You can now explore all 19 of South Africa’s National Parks on Google Maps

November 3, 2017 by  
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Have you ever wanted to walk in the footsteps of Nelson Mandela , track cheetahs on foot , or stroll with elephants — and other exotic creatures — in South Africa ? Well, here’s your chance. Thanks to the efforts of over 200 volunteers, now you can use Google Maps to explore 19 National Parks, 17 nature reserves, and many other sites of natural, cultural and historical significance in South Africa. More than 200 nature-loving South Africans volunteered to map out parts of the country they call home. Many of the helpers were rangers and guides with SANParks , CapeNature and KZN Ezemvelo Wildlife . Others were just good Samaritans, tech enthusiasts and avid hikers who want to make a difference. Over the span of twelve months, the volunteers trekked over 50,000km to establish 232 points of interest. Said Magdalena Filak, Program Manager for Google, “The hundreds of volunteers who helped along the way proved to be truly passionate about showing the best of South Africa through their participation in the loan program.” The Google Street View Camera Loan program encourages anyone to borrow the 360-degree camera technology to help the planet . Reportedly, this is the first time Google has partnered with a third-party for the program. Drive South Africa played a big role in coordinating the volunteers . Andre Van Kets, an outdoor enthusiast and the founder of the Cape Town -based company, explained the technology: “The Trekker camera is a 22kg custom-made backpack fitted with 15 cameras pointing in all directions. The on-board technology plots the camera’s exact location on the trail. While recording, the camera takes a 360-degree photo every two-seconds. It’s basically the off-road equivalent of Google’s Street View cars.” Kets added that he saw “potential in this technology to showcase South Africa to travellers around the globe” when he applied. Related: Thousands of plastic bottles transformed into an inspiring tower of hope in South Africa In addition to mapping over two hundred points of interest, volunteers mapped eight UNESCO World Heritage Sites. Users can also see Mapungubwe Hill , which is home to an ancient African civilization, the Richtersveld that is known for its incredible moonscapes, and iSimangaliso Wetland Park , South Africa’s oldest UNESCO site which serves as a critical habitat for many species . The response has been overwhelmingly positive. Dennis Wood of Ezemvelo KZN Wildlife said, “As the proud conservation authority for KwaZulu-Natal, Ezemvelo KZN Wildlife are excited to be partnered with Google’ new initiative in exposing our trails on this global platform that we believe will engage our prospective guests to “Take time to Discover” our province’s rich natural beauty and conservation wildlife heritage.” + Google Street View Loan Program Images via Google Maps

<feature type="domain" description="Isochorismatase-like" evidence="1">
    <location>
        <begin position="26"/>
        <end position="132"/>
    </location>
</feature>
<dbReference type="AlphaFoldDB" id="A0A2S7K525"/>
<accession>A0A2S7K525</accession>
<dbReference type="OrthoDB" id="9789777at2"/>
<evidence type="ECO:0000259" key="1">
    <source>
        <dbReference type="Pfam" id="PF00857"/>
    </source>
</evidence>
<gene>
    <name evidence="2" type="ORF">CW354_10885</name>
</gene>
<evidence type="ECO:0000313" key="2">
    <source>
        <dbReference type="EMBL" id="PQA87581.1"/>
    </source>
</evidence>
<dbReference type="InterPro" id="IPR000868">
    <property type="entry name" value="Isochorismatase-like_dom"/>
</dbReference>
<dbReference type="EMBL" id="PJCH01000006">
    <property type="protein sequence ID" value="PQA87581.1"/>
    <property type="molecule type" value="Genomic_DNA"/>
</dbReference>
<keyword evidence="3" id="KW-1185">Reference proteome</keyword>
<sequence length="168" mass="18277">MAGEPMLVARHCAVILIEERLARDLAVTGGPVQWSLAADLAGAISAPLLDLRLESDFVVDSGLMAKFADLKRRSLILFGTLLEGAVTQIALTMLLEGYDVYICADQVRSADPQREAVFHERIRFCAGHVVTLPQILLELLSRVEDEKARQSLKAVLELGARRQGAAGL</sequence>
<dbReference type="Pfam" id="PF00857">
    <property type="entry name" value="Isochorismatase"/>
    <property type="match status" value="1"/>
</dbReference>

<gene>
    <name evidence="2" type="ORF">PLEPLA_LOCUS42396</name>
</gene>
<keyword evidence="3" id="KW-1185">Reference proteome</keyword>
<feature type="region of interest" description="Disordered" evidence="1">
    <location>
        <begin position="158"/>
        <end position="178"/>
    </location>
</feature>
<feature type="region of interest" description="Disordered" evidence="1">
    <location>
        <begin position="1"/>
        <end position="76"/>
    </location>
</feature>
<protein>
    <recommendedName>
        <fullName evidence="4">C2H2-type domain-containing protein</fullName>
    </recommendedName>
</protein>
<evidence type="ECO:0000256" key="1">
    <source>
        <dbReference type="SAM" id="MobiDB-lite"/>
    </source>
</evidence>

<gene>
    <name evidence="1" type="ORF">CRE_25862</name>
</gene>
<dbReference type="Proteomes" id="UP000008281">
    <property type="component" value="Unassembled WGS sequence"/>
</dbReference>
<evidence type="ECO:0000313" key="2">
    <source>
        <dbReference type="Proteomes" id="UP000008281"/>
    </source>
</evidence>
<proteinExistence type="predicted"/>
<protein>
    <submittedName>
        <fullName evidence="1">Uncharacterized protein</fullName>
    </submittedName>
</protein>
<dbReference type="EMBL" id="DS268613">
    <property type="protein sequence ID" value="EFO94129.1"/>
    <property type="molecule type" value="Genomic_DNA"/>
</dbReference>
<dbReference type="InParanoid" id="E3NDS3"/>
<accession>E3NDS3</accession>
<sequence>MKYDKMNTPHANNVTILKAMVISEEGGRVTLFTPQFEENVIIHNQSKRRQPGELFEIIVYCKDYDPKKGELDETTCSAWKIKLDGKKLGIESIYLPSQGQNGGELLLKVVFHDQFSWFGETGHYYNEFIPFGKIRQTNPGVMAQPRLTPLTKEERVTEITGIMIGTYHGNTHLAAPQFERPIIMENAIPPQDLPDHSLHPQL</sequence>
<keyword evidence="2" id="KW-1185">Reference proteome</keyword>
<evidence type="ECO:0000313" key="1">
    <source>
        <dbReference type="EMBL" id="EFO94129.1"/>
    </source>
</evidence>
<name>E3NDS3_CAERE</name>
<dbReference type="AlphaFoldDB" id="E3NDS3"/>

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You can now explore all 19 of South Africa’s National Parks on Google Maps

The Power of Business Advocacy to Accelerate a Clean Economy

October 2, 2017 by  
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How does public policy determine clean economy business outcomes?  Why is it imperative for business leaders to leverage their market power to truly accelerate clean energy, climate and sustainability innovations at the policymaking level — especially under this challenging federal administration? A Congressman, Google’s head of energy policy and market development, and a former White House Chief Sustainability Officer turned renewable energy finance entrepreneur share their stories and insights on the way forward.

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The Power of Business Advocacy to Accelerate a Clean Economy

The Power of Business Advocacy to Accelerate a Clean Economy

October 2, 2017 by  
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How does public policy determine clean economy business outcomes?  Why is it imperative for business leaders to leverage their market power to truly accelerate clean energy, climate and sustainability innovations at the policymaking level — especially under this challenging federal administration? A Congressman, Google’s head of energy policy and market development, and a former White House Chief Sustainability Officer turned renewable energy finance entrepreneur share their stories and insights on the way forward.

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The Power of Business Advocacy to Accelerate a Clean Economy

What’s the best way to buy renewable energy?

September 21, 2017 by  
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Etsy, Facebook, Google, REI, Starbucks share tales of progress at VERGE17.

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What’s the best way to buy renewable energy?

New metal 3D printer is 100x faster, 10x cheaper than existing laser technologies

August 1, 2017 by